loss it was generally held that all the suits at law against a third party tortfeasor had to be brought in the name of the insured." In some instances an action was allowed in the name of the insured "for the use of the insurer."" The insurer could sue in its own name only in equity or admiralty proceedings, The majority of states have now adopted statutes concerning the real party in interest. The most popular type of these statutes makes it mandatory that the action be prosecuted in the name of the real party in interest.8 Several states, including Florida, have enacted statutes making it permissive, but not mandatory, that an action be prosecuted by the 1. Luckenbach v. W. I. McCahan Sugar Refining Co., 248 U.S. 139 (1918); McCann v. Dixie Lake & Realty Co., 44 Ga. 700, 162 S.E. 869 (1932); Newco Land Co. v. Martin, 358 Mo. 99, 213 S.W.2d 504 (1948). 2. First Nat. Bank of Ottawa v. Lloyds of London, 116 F.2d 221 (7th Cir. 1940); DeJean v. Louisiana Western R.R., 167 La. 11, 118 So. 822 (1928); Kossmehl v. Millers Nat. Inc. Co., 238 Mo. 671, 185 S.W.2d 293 (1945). 3. The Plow City, 122 F.2d 816 (3d Cir. 1941); Vilson v. Anderson, 113 Colo. 396, 157 P.2d 690 (1945); State Farm Mut. Ins. Co. v. Hall, 292 Ky. 221, 165 S.W.2d 838 (1942); Blair v. Espeland, 231 Minn. 444, 43 N.W.2d 274 (1950); Shiman Bros. & Co. v. Nebraska Nat. Hotel Co., 143 Neb. 404, 9 N.W.2d 807 (1943); Thompson Heating Corp. v. Hardware Indemnity Ins. Co. of Minn., 72 Ohio 55, 50 N.E.2d 671 (1943); Phillips v. Clinton Mfg. Co., 204 S.C. 496, 30 S.E.2d 146 (1944). 4. Luckenbach v. \V. J. McCahan Sugar Refining Co., 248 U.S. 139 (1918); Dixey v. Federal Compress & Warehouse Co., 132 F.2d 275 (8th Cir. 1942); First Nat. Bank of Ottowa v. Lloyds of London, 116 F.2d 221 (7th Cir. 1940); State Farm Mut. Ins. Co. v. Hall, 292 Ky. 221, 165 S.W.2d 838 (1942); Shiman Bros. & Co. v. Nebraska Nat. Hotel Co., 143 Neb. 404, 9 N.W.2d 807 (1943). But cf. American Alliance Ins. Co. v. Capital Nat. Bank, 75 Cal.2d 787, 171 P.2d 449 (1946); Cleveland Paint & Color Co. v. Bauer Mfg. Co., 155 Ohio 17, 97 N.E.2d 545 (1951); Deming v. Merchants' Cotton Press & Storage Co., 90 Tenn. 306, 17 S.W. 89 (1891). 5. Hall v. Nashville, 80 U.S. 367 (1871); American Ry. v. Mattei, 45 F.2d 307 (1st Cir. 1930); Louisville & N. R.R. v. Manchester Mills, 88 Tenn. 653, 14 S.W.
6. Atlantic Coastline R.R. v. Campbell, 104 F1a. 398, 139 So. 886 (1932). 7. Liverpool Steam Co. v. Phoenix Ins. Co., 120 U.S. 397 (1888); "The "Potomac", 105 U.S. 630 (1881). 8 . Ags. STAT. ANN. § 27-801 (1947); CAL. CODE CIv. PROC. § 367 (1949); COLO. STAT. Am. rule 7a (1935); IDAHo CODE ANw. § 5-301 (1947); [ND, STAT. ANN. § 2-201 (Burns 1951); KAN. GEN. STAT. § 60-401 (1949); Ky. CODES Civ. PRAC. § 18 (1948); Mo. ANN. CODE GEN. LAws Art. 75, § 2 (1949); Micn. CoMP. LAws § 612.2 (1949); MZNN. SrAT. § 540.02 (1948); MoNT. REv. ConEs ANN. § 938-2801 (1947); NEB. REv. (1941); N.C. GES. STAT. STAT. § 25-301 (1943); N.M. STAT. ANN. § 19-101 (17a)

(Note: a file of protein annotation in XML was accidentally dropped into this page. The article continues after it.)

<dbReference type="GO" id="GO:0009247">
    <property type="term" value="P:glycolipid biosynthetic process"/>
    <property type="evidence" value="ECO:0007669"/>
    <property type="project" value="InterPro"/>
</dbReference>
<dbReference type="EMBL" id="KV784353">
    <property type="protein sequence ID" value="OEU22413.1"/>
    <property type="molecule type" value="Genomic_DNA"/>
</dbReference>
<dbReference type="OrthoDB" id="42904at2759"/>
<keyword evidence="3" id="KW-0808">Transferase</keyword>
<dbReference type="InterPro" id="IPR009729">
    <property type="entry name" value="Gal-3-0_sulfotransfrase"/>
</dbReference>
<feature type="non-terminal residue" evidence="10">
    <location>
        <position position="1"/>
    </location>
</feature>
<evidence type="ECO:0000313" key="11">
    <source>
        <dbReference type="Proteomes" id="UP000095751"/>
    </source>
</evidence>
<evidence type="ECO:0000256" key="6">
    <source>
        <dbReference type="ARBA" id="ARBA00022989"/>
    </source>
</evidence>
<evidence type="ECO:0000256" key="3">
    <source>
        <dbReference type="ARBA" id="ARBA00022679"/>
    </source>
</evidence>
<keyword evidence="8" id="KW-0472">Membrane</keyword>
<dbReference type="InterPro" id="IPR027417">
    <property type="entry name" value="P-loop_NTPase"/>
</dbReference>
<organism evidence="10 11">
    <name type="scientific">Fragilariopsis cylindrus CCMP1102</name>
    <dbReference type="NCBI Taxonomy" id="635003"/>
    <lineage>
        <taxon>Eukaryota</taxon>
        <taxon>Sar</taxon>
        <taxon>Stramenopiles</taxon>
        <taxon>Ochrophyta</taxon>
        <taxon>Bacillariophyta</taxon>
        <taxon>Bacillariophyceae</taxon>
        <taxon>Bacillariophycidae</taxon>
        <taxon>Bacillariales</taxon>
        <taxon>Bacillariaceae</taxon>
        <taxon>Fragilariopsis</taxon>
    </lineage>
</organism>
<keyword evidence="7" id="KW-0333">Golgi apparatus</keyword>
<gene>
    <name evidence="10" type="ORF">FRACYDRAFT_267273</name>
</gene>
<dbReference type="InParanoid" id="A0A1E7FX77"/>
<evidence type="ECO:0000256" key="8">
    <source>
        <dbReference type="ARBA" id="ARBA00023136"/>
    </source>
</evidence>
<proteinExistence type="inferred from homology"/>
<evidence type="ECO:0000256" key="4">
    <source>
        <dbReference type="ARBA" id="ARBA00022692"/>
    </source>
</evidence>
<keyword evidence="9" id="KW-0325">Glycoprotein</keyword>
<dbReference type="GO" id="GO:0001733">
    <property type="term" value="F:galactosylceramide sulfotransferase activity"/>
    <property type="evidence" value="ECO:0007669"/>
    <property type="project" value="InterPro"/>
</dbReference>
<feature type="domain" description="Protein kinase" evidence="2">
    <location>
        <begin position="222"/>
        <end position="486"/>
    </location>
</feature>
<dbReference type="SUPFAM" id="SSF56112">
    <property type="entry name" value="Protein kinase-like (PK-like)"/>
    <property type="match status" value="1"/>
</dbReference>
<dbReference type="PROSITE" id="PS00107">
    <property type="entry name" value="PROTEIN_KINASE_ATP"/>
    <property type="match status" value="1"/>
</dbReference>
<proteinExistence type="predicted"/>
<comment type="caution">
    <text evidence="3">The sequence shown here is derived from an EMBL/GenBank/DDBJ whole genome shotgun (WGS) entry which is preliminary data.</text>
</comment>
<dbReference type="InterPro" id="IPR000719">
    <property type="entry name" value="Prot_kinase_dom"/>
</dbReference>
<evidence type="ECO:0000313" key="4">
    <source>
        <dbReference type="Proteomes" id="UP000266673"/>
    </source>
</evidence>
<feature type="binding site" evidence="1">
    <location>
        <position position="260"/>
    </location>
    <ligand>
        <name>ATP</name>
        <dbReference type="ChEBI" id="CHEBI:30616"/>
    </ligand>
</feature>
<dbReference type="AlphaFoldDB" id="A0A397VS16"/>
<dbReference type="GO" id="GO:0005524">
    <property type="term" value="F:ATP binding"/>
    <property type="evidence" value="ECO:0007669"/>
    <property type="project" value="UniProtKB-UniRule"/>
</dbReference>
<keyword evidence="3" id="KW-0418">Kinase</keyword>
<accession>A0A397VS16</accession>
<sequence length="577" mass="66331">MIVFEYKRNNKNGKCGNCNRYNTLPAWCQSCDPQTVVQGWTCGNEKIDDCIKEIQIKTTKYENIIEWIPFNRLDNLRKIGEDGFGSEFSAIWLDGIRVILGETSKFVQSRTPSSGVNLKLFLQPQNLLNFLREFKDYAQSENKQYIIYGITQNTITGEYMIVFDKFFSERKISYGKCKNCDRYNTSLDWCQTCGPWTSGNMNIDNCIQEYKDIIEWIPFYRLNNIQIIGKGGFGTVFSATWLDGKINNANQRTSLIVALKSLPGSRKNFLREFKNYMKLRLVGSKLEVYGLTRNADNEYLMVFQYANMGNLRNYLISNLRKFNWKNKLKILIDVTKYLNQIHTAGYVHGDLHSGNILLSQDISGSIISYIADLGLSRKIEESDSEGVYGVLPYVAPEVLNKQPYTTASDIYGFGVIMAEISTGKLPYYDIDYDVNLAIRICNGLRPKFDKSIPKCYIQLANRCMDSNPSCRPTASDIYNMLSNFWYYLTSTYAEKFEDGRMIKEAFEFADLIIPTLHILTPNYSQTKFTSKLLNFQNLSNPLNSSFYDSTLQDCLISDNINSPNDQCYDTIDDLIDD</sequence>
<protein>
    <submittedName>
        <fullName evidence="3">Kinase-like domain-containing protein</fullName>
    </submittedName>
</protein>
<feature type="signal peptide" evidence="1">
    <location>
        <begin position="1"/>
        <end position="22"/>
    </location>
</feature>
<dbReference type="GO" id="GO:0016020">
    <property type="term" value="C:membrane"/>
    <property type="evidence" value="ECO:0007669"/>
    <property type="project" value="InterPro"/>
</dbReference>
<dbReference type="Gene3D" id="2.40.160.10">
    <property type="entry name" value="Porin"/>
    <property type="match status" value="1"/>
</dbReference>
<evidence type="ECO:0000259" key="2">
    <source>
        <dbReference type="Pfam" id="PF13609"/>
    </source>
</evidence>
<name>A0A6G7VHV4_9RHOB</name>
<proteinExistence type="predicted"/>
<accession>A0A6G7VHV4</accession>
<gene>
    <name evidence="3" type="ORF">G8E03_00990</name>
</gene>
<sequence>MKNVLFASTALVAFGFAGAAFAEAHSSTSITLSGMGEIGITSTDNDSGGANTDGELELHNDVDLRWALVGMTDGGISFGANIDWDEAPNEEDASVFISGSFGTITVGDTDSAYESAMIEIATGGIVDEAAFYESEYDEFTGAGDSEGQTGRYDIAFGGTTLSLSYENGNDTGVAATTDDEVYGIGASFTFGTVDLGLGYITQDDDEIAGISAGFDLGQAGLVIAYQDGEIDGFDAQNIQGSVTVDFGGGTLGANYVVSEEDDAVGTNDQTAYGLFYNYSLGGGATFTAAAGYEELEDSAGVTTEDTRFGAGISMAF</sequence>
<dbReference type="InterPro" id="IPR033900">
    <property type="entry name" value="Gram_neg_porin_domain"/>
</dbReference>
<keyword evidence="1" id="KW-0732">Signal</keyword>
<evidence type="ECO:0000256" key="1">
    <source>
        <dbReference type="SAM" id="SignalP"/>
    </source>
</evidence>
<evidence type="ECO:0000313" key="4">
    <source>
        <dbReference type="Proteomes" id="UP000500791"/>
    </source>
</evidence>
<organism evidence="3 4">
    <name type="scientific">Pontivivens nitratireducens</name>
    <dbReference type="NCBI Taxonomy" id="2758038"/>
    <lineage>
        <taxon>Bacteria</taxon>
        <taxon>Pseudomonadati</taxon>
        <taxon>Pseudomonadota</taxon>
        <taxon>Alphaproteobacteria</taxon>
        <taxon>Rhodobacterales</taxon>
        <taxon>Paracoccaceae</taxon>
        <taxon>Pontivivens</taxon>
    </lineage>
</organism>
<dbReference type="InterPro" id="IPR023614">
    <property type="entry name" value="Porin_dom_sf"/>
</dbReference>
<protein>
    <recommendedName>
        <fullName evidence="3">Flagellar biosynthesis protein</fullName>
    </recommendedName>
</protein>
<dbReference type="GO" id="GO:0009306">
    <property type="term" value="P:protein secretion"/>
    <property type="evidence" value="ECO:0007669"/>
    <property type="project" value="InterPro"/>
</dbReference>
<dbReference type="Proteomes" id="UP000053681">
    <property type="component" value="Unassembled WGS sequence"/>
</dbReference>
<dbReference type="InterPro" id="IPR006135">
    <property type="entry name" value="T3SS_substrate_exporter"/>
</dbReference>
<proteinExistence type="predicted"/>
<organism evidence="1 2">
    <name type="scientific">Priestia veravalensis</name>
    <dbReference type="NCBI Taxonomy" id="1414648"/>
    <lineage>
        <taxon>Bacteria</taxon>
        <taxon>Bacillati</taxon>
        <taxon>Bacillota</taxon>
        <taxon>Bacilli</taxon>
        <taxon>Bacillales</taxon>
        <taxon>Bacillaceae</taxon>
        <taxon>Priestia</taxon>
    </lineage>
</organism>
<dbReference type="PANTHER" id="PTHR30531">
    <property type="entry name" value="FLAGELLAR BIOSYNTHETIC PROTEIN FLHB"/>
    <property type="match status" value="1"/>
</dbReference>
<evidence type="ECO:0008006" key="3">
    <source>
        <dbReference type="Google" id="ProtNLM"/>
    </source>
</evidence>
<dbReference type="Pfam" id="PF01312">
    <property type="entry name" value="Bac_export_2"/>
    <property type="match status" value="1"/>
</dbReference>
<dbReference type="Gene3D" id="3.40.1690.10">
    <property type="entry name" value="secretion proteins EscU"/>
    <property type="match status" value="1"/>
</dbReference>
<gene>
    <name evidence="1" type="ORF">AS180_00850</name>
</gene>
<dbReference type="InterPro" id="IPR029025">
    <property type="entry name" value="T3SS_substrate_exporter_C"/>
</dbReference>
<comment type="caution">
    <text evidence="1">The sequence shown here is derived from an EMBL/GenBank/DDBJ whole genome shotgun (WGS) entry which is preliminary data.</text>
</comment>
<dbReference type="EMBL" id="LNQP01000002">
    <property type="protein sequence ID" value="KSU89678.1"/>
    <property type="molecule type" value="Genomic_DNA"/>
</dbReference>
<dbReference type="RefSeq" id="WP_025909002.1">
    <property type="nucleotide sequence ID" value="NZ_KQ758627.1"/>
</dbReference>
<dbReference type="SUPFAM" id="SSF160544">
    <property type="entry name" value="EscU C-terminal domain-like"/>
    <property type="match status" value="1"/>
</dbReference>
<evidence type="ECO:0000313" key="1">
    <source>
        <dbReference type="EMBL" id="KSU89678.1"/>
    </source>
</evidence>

MIAMI LAW QUARTERLY real party in interest.9
A third type of statute, which is applied in New
York and Pennsylvania, makes it mandatory that an action be prosecuted in the name of the real party in interest, but makes a specific exception where subrogation or a "loan receipt" transaction has occurred.', Under the specific and permissive statutes no real problem arises over the "loan receipt". However, under the mandatory statutes, if a state holds that a "loan receipt" is payment, then the interpretation the court puts on the phrase "real party in interest" becomes of importance. The majority of jurisdictions hold that the real party in interest is the person who is to be benefited or injured by the judgment." Under this view it is held that the insurer must bring the action when the insured has been fully paid.12 Another view prescribes that the real party in interest is the , 1 Here it would seem that person who holds the legal title to the claim? 4 insured.' the by brought be must the action There can be little doubt that the appearance of an insurance company in legal proceedings tends to prejudice the jury and obstruct justice. The courts, by construing the "loan receipts" as loans and not payments and by allowing the insurance company to sue in the name of the insured, are not only giving effect to the intent of the parties, but are aiding in the procurement of a fair trial. Larry Hoffman LABOR LAW - LEGALITY OF PEACEFUL PICKETING DETERMINED BY UNION'S OBJECTIVES Plaintiff's employees were unwilling to join defendant's labor union. The defendant union picketed plaintiff's plant, interfering with the sale and distribution of company's products, and causing injury to the plaintiff and its employees, in an attempt to compel the company to force its employees to join the union. In an action to enjoin defendant's picketing, held that the plaintiff is entitled to an injunction. An attempt to force employees to join § 1-57 (1943); ND. REV. CODE § (Supp. 1952); OKLA. S'rAT. ANN. tit.
28-0201 1943); Ouo CEN. CODE ANN. § 11241 12, § 1221 (Supp. 1952); ORE. COMP. LAWS ANN.
§ 51-301 (1940); S.C. CODE § 10-287 (1952); S.D. ConE § 33.0401 (1939); UTAH CODE ANN. rule 17a (1953). 9. FLA. STAT. § 45.01 (1951), N.I. REv. STAT. § 21.26-24 (1937). 10. N.Y. Civ. PRAC. ACT § 210; PA. STAT. ANN. tit. 12, rule 2002 (1952). 11. Lyons v. Chapman, 40 Ohio 1, 178 N.E. 24 (1931); Sunshine Oil Co. v. Chantry, 186 Okla. 49, 96 P.2d 20 (1939). 12. Marine Ins. Co. v. St. Louis I. M. & S. Ry., 41 Fed. 643 (C.C.E.D. Ark. 1890); Pittsburgh C. C. & St. Louis Ry. v. Home Ins. Co. of New York, 183 Ind. 355, 108 N.E. 525 (1915); Powell & Powell v. Wake Water, 171 N.C. 290, 88 S.E. 426 (1916); Sims v. Mutual Fire Ins. Co. of Town of La Prairie, 101 Wis. 59, 77 N.W. 908 (1899). 13. Illinois Cen. R.R. v. Hicklin, 131 Ky. 624, 115 S.W. 752 (1909); Alaska Pac. S.S. v. Sperry Flour, 99 Wash. 227, 162 Pac. 26 (1917). 14. Ibid.